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edge100
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Apr 17, 2014 10:03 |  #86

Shadowblade wrote in post #16840807 (external link)
Yep.

But just because the final product reflects what's in the artist's head doesn't make it any good, if the final product (and, by extension, what was in the artist's head) is ugly.

It most certainly *can* make it good. The subjective ugliness of something is just it's facade.


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airfrogusmc
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Apr 17, 2014 10:05 |  #87

Shadowblade wrote in post #16840784 (external link)
One person's art is another person's junk.

The area of a circle is pi times the square of the radius, regardless of what your opinion is.

Did you read what I posted here
https://photography-on-the.net …p?p=16840642&po​stcount=53

What you like or dislike is very subjective but what is or isn't art is not as subjective as many think. I can certainly not personally like something but understand why it is art.

I liked Threes Company when it was on TV, it was the #1 rated show but fully understand it was crap and I know why Citizen Kane is a masterpiece. Now whether you like something personally better is an entirely different conversation.




  
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edge100
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Apr 17, 2014 10:06 |  #88

airfrogusmc wrote in post #16840820 (external link)
Did you read what I posted here
https://photography-on-the.net …p?p=16840642&po​stcount=53

What you like or dislike is very subjective but what is or isn't art is not as subjective as many think. I can certainly not personally like something but understand why it is art.

I liked Threes Company when it was on TV, it was the #1 rated show but fully understand it was crap and I know why Citizen Kane is a masterpiece. Now whether you like something personally better is an entirely different conversation.

There's a Master's thesis waiting to be written...


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Shadowblade
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Apr 17, 2014 10:07 |  #89

edge100 wrote in post #16840801 (external link)
Again, missing the point. I'm not arguing with the subjectivity of art.

What I'm saying is that you can be taught things that are not intuitive in both disciplines. A baby can learn to count to 10 and to appreciate aesthetic beauty.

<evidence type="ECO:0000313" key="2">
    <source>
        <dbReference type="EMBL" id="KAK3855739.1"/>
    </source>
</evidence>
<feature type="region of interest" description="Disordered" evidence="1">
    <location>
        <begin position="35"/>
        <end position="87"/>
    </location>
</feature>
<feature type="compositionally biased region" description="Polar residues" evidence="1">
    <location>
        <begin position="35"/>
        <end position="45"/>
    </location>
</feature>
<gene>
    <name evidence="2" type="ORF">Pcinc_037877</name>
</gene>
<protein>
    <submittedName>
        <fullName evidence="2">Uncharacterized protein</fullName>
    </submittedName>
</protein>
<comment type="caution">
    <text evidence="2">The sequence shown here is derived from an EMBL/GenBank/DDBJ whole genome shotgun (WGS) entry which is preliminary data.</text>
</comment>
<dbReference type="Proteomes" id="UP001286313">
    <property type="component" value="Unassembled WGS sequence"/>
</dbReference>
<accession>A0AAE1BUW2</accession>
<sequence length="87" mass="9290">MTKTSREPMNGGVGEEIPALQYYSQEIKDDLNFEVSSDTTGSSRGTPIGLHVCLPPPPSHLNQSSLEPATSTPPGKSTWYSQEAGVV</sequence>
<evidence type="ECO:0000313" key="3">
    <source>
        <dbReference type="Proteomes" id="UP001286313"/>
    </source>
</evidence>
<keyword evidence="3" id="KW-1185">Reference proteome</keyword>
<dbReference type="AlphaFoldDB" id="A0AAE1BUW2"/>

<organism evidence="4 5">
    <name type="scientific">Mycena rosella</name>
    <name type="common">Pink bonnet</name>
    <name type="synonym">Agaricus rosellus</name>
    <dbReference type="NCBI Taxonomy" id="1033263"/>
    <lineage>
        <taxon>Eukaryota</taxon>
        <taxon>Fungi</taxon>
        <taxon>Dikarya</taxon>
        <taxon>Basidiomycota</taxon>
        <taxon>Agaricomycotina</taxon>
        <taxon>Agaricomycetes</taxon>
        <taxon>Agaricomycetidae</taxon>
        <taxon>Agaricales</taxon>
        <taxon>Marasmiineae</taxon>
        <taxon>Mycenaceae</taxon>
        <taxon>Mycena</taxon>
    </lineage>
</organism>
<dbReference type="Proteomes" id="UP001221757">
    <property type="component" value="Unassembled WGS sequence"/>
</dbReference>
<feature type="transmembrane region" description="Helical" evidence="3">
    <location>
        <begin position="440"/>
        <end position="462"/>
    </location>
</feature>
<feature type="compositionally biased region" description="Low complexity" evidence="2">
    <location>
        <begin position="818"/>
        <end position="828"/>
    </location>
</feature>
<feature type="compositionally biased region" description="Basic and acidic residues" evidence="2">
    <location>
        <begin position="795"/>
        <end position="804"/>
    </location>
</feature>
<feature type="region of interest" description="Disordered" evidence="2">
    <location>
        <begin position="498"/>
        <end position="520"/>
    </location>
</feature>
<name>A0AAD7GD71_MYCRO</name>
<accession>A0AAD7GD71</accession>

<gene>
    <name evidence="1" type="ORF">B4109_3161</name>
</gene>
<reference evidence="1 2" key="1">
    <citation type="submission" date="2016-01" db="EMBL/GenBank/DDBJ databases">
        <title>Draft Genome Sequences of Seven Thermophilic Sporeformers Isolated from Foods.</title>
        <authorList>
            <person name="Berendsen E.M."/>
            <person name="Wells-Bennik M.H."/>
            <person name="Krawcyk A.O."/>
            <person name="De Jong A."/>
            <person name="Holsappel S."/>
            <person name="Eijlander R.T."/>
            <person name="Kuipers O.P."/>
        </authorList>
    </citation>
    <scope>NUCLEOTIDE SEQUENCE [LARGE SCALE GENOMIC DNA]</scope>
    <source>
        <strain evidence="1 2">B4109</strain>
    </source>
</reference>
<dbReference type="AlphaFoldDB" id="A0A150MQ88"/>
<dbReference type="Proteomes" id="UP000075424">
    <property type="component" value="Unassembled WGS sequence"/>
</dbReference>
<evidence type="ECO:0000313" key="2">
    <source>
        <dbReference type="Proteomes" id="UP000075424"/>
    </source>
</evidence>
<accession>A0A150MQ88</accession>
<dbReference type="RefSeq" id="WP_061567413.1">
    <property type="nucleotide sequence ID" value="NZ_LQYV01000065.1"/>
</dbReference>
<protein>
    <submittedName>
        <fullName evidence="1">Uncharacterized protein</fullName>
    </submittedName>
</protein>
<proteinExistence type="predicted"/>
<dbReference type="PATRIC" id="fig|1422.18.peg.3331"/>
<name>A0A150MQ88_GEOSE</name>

But there's much more to math than this.

Similarly, there's also much more to art than this.

Maths is objective and practical. It has proofs and practical applications which are useful both in our day-to-day lives, as well as in engineering, medicine and all the other things that make modern living what it is.

Art is subjective. It has no practical purpose beyond being decorative. If it's ugly, it's no decorative and I don't want it hanging on my wall. If it requires education in a certain way of thinking (that aligns with the way of thinking of self-designated 'experts' in art) and can't be immediately appreciated by anyone looking at it, then it's pointless.

You can also teach a baby to speak Klingon. That doesn't make it any less pointless.




  
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Shadowblade
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Apr 17, 2014 10:11 |  #90

airfrogusmc wrote in post #16840820 (external link)
Did you read what I posted here
https://photography-on-the.net …p?p=16840642&po​stcount=53

What you like or dislike is very subjective but what is or isn't art is not as subjective as many think. I can certainly not personally like something but understand why it is art.

I liked Threes Company when it was on TV, it was the #1 rated show but fully understand it was crap and I know why Citizen Kane is a masterpiece. Now whether you like something personally better is an entirely different conversation.

So, what's the definition of 'art' then?

And, even if it has a definition, what's the point of distinguishing 'art' and non-'art'? Just to sell those works which are designated as 'art' at a much higher price? An ugly photo that's considered a work of 'art' is still an ugly photo.




  
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Renowned Photographer Jeff Mitchum's Masterpiece "Third Day" Sells For $1.8 Million